April. This is the time when cycling receives great exposure. On cobbled lanes, over short and steep climbs, and wearing around complex routes are races that capture the imagination of sports fans everywhere. Flanders is where much of the action happens and, this coming Sunday, de Ronde returns. This is what many believe is the biggest one-day race of the season. It’s been 101 years since the Ronde van Vlaanderen first entered the cycling calendar and while Belgians have long been infatuated with the event, it’s now a cosmopolitan cast that entertains us all. This is a cycling paradise even if the weather often conspires against the rider.
In RIDE #60 (published in May 2013) Jered Gruber wrote about riding in Flanders as part of our Caffeine Culture series. With the Tour of Flanders coming up this Sunday, it’s a good time to revisit Gruber’s rides around the lanes of legend. Discover the routes he writes about and enjoy the descriptions of a place where cycling thrives… settle in for this is a long story about a number of rides – or just take it one-by-one in the lead-up to the big race that’s coming up on Sunday.
(Click here for a summary of the rides listed and the details of the maps.)
Hallowed roads: lanes and legend – cycling in Flanders
– By Jered Gruber (words and photos)
Set off in any direction from Oudenaarde and there’s a treat in store for cycling enthusiasts. This is the heartland. It’s where roads are so renowned they have celebrity status. It’s where cobbles live. It’s where legends are born. Delve beyond the traditional routes, however, and you’ll find a whole new world of challenges…
No matter where you’re from or what you think about the cobbles that define the Spring Classics, if you love cycling there’s always a special place in your heart for Belgium, specifically Flanders. There has to be. If you’re one of those who doesn’t think much of the cobbles, fear not, there are a million non-cobbled roads in the region that can keep you happy for decades. It’s the area that is a playground for the cyclist.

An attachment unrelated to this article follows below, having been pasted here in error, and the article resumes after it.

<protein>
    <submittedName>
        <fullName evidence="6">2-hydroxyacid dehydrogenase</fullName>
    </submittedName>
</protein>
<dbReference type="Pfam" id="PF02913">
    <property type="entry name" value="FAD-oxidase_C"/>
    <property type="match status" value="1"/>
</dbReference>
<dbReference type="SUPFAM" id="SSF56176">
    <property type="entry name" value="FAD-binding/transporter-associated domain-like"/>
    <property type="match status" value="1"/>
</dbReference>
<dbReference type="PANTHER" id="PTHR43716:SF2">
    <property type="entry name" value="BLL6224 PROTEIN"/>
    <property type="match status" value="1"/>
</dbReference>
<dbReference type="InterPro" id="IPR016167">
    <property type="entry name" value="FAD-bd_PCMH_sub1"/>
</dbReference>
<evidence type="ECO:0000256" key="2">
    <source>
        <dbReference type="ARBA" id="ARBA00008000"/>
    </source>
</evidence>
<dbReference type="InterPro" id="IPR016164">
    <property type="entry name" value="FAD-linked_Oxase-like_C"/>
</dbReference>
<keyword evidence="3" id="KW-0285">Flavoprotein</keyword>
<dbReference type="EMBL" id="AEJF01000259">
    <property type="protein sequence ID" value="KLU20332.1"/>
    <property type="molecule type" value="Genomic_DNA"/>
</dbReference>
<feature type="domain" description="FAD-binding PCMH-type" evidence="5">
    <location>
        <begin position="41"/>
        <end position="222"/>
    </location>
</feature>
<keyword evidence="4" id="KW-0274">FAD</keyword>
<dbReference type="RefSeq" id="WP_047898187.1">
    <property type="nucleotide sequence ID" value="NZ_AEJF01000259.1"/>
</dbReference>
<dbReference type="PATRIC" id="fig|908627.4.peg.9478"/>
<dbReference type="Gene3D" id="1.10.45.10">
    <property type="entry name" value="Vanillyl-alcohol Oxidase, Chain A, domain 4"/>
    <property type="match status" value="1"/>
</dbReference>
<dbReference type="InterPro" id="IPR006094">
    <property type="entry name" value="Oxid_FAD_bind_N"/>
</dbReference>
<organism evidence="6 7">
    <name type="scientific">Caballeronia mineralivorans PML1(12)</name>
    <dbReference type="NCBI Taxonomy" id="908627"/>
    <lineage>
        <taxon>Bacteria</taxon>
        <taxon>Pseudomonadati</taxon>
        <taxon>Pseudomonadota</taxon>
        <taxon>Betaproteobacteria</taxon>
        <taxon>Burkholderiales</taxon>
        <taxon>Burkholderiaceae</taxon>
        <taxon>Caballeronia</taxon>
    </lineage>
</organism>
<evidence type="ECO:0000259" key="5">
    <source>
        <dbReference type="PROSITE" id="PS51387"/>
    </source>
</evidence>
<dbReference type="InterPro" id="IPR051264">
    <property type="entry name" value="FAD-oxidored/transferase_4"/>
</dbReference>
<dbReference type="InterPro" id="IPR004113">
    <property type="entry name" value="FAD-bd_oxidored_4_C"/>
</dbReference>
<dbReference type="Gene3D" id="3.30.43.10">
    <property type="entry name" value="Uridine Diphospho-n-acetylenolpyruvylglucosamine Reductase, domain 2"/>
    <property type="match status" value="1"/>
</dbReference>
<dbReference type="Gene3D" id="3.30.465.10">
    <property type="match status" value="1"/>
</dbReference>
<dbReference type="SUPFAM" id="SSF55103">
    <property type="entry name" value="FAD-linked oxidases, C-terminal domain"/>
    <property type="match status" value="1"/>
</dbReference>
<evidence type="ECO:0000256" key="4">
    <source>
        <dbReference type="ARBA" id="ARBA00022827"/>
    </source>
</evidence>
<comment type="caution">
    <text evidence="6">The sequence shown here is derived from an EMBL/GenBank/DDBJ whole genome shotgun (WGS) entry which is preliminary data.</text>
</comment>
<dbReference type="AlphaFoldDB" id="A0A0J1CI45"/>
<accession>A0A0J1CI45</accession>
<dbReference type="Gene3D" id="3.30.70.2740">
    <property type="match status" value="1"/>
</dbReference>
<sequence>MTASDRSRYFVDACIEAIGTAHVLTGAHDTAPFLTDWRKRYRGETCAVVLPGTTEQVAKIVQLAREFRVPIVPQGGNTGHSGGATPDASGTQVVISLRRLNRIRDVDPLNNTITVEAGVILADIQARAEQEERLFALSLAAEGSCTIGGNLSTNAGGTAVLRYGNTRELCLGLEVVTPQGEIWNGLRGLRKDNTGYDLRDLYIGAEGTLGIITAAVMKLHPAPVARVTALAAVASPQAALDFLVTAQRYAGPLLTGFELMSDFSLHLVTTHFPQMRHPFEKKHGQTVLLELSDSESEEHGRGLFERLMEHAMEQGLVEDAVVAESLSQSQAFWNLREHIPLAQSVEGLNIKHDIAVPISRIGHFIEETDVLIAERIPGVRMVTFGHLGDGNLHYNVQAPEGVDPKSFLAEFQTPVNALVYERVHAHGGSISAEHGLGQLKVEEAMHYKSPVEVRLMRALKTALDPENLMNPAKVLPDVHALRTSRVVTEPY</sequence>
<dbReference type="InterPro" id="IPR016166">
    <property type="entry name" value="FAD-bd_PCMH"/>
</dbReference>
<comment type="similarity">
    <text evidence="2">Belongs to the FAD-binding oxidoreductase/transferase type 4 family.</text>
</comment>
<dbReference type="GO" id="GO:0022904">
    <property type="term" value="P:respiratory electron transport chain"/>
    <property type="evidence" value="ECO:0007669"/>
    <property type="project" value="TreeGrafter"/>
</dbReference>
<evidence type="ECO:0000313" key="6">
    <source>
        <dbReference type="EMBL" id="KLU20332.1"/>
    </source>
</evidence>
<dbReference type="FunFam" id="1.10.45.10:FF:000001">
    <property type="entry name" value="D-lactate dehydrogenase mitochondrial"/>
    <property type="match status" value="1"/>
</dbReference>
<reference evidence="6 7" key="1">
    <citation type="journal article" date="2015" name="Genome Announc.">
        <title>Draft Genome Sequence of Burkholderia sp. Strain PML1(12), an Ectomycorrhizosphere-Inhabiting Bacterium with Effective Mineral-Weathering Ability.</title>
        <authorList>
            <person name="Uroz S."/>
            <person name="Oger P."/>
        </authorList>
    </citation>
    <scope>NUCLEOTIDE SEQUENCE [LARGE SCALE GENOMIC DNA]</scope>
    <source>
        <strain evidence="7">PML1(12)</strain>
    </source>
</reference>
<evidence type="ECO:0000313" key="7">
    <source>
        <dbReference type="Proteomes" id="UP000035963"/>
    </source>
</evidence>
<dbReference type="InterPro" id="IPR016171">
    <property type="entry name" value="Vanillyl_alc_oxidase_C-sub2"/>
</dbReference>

Don’t let the stories of the angsty Belgian weather get you down. Sure, it can be fickle, but it can also be a topic of endless discussion and, for some reason, riding in crap weather feels just that tiny bit better in Flanders. I don’t want to get too flowery – for it can also suck – but when you’re riding the Kwaremont on a damp, grey day, it feels better than if you were riding that random bit of road back home.
I remember when I first saw the Tour of Flanders on TV. I had only just started riding properly and was blown away. I’d never seen cobbles, let alone paved roads like this. Narrow, twisting, exposed, windy… amazing! Then there were the cobbles. The small screen doesn’t do them justice. There’s nothing that can do them justice save for riding them. If you love cycling, if you give thousands of hours of your life to the bike, you owe it to yourself to spend some time in Flanders. It’s a rite of passage.
My first chance to meet Flanders came eight years after I started riding. Like many before me, and many after me, I fell in love. Really. I fell in love to such an extent that Flanders has become a sort of home for us. My wife and I spend the entire year on the road, so to say that we spend three of those months in Oudenaarde is notable. Since my first time in Flanders in 2009, we’ve been back every year. And I hope that streak continues.
Cycling pilgrimages are wrought with exaggeration. It’s a part of the culture, but the legendary places are cycling’s equivalent of catching The Big One while fishing… ‘That was the hardest climb.’ ‘It was almost vertical.’ ‘We were going 60km/h for an hour.’ On and on. We do it all the time. And Flanders encourages those tales.
Flanders, however, is pretty much everything you’ve ever heard and then some. The region is cycling crazy, the cobbled climbs and roads really are that tough, the beer is that good, the frites that crispy, the waffles that perfect, the cycling scene that pervasive, and generally, the drivers are even reasonably understanding. If you do things properly, you won’t have to deal with drivers all that much. There are thousands of side roads to choose from so if you end up on a road without at least a bike path, you’re probably doing something wrong. If you’re doing it right, you’ll be on roads that are never much more than two metres wide, and you’ll encounter only a few cars all day.